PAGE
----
A High Court challenge by the mother of murdered boxer Kevin Sheehy - aimed at preventing the transfer of her son's killer to a prison in the UK - has been adjourned for a week.

Lawyers for the Minister for Justice told the court it was not proposed to transfer Logan Jackson before the application is heard.

Tracey Tully, whose 20 year old son Kevin was killed at Hyde Road, Limerick, on 1 July 2019 wants permission to bring a High Court action to quash a decision allowing Logan Jackson to serve the remainder of a life sentence in a UK prison.

Champion boxer Kevin Sheey died after he suffered catastrophic head injuries after being repeatedly struck with a jeep driven by Jackson who is from Longford Road, Coventry, England.

He was sentenced to life in prison at the Central Criminal Court after he was convicted of Mr Sheehy's murder.

31-year-old Jackson later successfully applied for a transfer to a prison in the UK where he can serve out his sentence.

Yesterday Ms Tully applied to the High Court for leave to seek a judicial review of the decision.

When the case returned to court this afternoon lawyers for the Minister for Justice said the Minister was keen to have the matter proceed as soon as possible.

Senior Counsel Annemarie Lawlor said there was a concern that Mr Jackson had not been notified by the plaintiff of the proceedings and asked for an adjournment for one week.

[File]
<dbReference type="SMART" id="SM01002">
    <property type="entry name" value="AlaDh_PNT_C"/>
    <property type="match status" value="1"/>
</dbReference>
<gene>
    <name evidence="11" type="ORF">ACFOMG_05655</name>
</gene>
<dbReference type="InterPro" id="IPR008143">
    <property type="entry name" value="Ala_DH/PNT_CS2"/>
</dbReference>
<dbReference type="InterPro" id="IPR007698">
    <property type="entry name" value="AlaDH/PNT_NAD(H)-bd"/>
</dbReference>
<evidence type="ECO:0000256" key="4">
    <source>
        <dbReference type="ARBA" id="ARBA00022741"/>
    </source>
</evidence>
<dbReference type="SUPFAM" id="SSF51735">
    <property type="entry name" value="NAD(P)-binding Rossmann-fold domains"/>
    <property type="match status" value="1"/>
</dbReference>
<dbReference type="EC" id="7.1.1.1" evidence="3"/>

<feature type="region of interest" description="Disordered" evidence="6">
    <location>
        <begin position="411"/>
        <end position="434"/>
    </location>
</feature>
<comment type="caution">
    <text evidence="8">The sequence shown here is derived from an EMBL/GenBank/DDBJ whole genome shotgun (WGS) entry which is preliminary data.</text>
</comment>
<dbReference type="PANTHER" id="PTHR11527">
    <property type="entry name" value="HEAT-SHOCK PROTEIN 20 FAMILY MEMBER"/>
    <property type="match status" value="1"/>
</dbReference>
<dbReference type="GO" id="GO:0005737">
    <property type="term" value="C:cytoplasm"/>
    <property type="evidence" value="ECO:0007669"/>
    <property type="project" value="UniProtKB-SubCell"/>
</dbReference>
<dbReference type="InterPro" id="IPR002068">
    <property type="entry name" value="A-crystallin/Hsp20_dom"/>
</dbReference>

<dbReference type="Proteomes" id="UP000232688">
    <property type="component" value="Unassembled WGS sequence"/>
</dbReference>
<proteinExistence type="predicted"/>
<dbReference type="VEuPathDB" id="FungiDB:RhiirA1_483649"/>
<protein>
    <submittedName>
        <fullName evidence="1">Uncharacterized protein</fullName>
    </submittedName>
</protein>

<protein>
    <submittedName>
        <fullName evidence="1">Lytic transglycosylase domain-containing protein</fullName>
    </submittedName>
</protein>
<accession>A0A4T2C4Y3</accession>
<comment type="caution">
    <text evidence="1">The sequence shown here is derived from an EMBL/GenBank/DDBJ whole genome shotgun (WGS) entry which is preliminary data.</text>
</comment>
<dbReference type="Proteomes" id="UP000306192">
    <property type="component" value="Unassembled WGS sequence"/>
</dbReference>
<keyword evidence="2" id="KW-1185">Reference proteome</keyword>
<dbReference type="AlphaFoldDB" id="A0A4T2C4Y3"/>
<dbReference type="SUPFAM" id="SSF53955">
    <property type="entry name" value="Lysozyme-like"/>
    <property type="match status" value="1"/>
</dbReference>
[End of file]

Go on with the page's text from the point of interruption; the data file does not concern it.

She said it was the minister's view and hope that the case could be disposed of "in very early course."

Ms Lawlor said there was a concern that it should be made clear to Mr Jackson that he had a right to participate and make submissions to the hearing.

Arthur Griffin BL for Ms Tully said at this stage their case was against the Minister for Justice and they were not yet applying to to add Jackson as a notice party to the proceedings.

However Ms Justice Siobhan Phelan said the court could not be expected to entertain an application in the absence of the person affected by the proceedings.

She directed that Jackson be served notice in person and through his solicitors.

The case was adjourned but the full hearing of the application is not likely to take place until a later date.

Logan Jackson is from Coventry, England

Yesterday the court heard Ms Tully has brought the proceedings because she claims that if the transfer goes ahead, she fears she will not have any say, nor be able to make any submissions to the UK authorities when Jackson applies for parole.

She claims that the Minister's decision to allow the transfer to go ahead is unconstitutional and an "abdication of the Irish State's responsibility to determine when a person serving a life sentence may be paroled."

In her action she seeks declarations including that the proposed transfer breaches her rights under the 2017 Victim of Crime Act and was made outside of the Minister's powers under the 2019 Parole Act.

She further seeks a declaration that the decision to transfer Jackson is unconstitutional as it removed the jurisdiction for sentencing Jackson from the Irish state and handed it over to another state.

Counsel said his client, from Kennedy Park in Limerick, does not know exactly when the transfer is due to occur but believed it could take place very shortly.

Jackson is believed to be serving his sentence in Limerick Prison, the court heard.

Counsel said that if Jackson remained in an Irish prison, his client would have the right to make submissions in relation to any application made by the prisoner for parole.

If the transfer goes ahead, counsel said his client is unsure what rights she would have regarding any parole application made by Jackson to the British prison authorities.